The presence of a carotid or femoral pulse should be sought in the unconscious non-breathing victim. This is often difficult because the patient is usually cold and peripherally vasoconstricted. Although it is possible that external cardiac compression (ECC) could precipitate ventricular fibrillation in a hypothermic patient, if in doubt it is safer to commence ECC than not.

If no carotid pulse is detected, ECC should be commenced after two initial breaths. Higher rates of compression are now recommended, with greater outputs achieved at 100/minute compared with the traditional 60/minute standard. Controversy still exists over the mechanism of flow in external compression, with the evidence for the older ‘direct compression’ model being challenged by the ‘thoracic pump’ theory.

Cardiac compression should be performed with the patient supine on a firm surface. The legs may be elevated to improved venous return. The rescuer kneels to the side of the patient. The heel of the rescuer’s hand should be placed in line with the patient’s sternum. The lower edge of the hand should be about two fingers above the xiphisternum (i.e. compression is of the lower half of the sternum). The second hand should be placed over the first, and the compression of the sternum should be about 4 to 5 centimetres in adults in the vertical plane. To achieve this, the rescuer’s elbow should be straight, with the shoulders directly over the sternum. A single rescuer may be able to achieve rates of only 80/minute because of fatigue, but if several rescuers are present, it may be possible to maintain high rates.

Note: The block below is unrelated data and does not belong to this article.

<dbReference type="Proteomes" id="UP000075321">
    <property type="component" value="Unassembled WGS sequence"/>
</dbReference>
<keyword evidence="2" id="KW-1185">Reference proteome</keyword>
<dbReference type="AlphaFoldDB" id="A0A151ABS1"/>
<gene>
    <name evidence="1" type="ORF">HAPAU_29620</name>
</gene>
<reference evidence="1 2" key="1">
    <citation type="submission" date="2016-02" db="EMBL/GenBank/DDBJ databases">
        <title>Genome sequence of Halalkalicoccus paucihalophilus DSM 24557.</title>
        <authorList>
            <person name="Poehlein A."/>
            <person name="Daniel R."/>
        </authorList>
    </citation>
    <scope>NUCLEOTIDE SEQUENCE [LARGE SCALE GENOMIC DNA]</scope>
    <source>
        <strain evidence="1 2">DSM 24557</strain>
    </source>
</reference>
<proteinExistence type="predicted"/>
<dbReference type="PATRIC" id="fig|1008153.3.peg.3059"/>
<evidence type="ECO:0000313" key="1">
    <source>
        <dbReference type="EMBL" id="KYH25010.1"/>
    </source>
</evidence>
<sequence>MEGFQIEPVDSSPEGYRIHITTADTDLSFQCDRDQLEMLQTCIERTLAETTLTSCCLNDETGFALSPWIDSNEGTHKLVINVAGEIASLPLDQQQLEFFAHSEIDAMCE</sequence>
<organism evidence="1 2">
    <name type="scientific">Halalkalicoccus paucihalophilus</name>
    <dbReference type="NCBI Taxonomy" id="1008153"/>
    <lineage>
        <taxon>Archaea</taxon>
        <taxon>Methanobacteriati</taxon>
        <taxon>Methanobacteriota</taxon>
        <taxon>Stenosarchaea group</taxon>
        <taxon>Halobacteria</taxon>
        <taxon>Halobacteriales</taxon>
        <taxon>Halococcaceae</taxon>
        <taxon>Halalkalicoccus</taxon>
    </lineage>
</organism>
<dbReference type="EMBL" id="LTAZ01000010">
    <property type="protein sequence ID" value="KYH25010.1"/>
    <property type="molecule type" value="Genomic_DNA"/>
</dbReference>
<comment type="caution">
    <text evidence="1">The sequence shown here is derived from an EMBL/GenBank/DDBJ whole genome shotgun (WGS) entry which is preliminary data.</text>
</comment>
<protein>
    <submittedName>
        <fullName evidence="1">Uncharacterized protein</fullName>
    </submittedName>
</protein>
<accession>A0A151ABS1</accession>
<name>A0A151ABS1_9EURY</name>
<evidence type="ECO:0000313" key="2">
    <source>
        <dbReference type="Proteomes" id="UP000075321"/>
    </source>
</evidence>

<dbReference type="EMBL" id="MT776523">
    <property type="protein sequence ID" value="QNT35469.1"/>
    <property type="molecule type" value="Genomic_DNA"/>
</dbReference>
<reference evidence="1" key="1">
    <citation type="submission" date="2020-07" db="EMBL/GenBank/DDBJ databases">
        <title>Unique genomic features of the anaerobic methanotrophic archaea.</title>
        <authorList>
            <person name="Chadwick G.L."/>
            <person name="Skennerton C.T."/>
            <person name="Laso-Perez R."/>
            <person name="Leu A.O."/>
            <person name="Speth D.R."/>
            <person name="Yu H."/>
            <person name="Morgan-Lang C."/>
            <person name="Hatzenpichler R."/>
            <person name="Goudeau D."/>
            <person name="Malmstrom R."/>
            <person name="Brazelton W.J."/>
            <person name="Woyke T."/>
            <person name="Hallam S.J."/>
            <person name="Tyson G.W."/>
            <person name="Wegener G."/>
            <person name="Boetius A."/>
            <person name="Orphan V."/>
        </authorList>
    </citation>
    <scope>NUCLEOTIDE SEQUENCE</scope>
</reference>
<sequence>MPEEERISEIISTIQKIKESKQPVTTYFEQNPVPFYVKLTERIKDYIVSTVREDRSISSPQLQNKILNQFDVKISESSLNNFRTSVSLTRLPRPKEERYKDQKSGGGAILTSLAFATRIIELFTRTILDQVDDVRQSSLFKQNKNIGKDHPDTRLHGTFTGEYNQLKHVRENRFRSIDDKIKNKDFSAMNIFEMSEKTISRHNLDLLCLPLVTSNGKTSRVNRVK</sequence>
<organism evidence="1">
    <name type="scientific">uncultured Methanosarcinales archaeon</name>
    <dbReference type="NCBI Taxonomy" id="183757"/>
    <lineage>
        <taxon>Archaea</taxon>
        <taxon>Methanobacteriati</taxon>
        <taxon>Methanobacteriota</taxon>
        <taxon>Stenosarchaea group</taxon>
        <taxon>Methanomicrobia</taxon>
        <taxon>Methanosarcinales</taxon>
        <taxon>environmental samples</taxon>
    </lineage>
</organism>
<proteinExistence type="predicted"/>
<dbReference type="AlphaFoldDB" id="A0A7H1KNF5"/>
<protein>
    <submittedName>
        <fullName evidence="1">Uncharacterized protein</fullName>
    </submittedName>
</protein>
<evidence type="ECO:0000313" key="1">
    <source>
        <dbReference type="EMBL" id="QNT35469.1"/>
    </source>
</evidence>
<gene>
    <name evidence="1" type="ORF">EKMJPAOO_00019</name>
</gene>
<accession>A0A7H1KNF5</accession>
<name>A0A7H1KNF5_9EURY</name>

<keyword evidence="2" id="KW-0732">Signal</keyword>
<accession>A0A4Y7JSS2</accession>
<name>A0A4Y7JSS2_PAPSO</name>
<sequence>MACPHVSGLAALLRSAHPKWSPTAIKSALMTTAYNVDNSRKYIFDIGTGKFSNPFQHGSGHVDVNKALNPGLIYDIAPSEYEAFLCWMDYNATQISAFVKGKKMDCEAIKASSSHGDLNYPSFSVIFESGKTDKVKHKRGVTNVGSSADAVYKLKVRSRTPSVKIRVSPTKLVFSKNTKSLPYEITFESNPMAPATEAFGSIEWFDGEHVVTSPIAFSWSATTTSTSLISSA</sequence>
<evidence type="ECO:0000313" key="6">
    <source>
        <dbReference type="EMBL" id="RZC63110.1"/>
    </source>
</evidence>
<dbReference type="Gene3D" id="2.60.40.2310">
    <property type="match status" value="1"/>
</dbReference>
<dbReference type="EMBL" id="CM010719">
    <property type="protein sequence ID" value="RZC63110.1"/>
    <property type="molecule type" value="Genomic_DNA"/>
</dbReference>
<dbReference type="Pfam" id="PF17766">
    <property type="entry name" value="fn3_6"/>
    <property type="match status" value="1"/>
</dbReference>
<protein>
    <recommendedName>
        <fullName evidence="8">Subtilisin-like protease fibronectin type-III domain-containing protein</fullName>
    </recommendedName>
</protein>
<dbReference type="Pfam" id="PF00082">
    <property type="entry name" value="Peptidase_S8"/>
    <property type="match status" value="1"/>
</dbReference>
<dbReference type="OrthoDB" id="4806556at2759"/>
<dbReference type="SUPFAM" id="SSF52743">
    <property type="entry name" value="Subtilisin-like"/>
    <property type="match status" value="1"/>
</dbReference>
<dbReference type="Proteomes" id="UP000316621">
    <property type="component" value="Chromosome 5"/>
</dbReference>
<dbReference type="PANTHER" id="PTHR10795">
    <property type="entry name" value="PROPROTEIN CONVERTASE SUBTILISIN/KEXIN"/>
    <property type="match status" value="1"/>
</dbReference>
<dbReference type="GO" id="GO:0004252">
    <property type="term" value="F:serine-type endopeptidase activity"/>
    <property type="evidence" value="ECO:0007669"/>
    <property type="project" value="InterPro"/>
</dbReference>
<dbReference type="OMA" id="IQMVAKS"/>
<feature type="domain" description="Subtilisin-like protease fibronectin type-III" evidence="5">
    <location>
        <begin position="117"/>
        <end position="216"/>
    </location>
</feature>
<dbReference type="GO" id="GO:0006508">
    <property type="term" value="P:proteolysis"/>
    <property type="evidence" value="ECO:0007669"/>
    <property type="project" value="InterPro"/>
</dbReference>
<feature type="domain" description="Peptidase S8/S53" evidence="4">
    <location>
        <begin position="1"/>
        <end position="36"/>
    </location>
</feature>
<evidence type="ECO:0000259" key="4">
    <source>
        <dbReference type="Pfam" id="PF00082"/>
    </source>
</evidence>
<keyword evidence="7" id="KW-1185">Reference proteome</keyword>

Further help should be sought immediately, by a third person, if possible, without compromising resuscitation efforts.

Survival from Drowning

Treatment at the scene of an accident is sometimes of little ultimate consequence with many disorders, but in drowning it often determines whether the victim lives or dies. The standard of first aid and resuscitation training of the rescuers therefore influences outcome.

In human drowning, deterioration after initial resuscitation is frequently recorded, and this influences management (see Chapter 23).

The temperature of the water and thus the degree of hypothermia may also be factors. Poorer results are achieved in warm water drowning.

In what was previously referred to as ‘dry’ drowning (in which the distal airway remains relatively dry because of early laryngospasm), the patient is hypoxic and, if rescued in time, may– make a rapid recovery. However, when laryngospasm relaxes and fluid aspiration occurs as it eventually does if the victim remains immersed, the result is drowning.

Other factors that influence outcome include the following: the presence of chlorine, other chemicals and foreign bodies; the aspiration of stomach contents; and the subsequent development of pneumonitis, respiratory infection and multi-organ failure.

One likely cause for delayed death is progressive lung injury2. ARDS develops in a significant proportion of drowning cases; usually hours or days after the aspiration. Other causes of death in the days after the event include cerebral hypoxia, secondary infections (usually of the lungs), renal failure and iatrogenic events.

Factors that negatively influence survival have been well documented by Modell:

  • Prolonged immersion.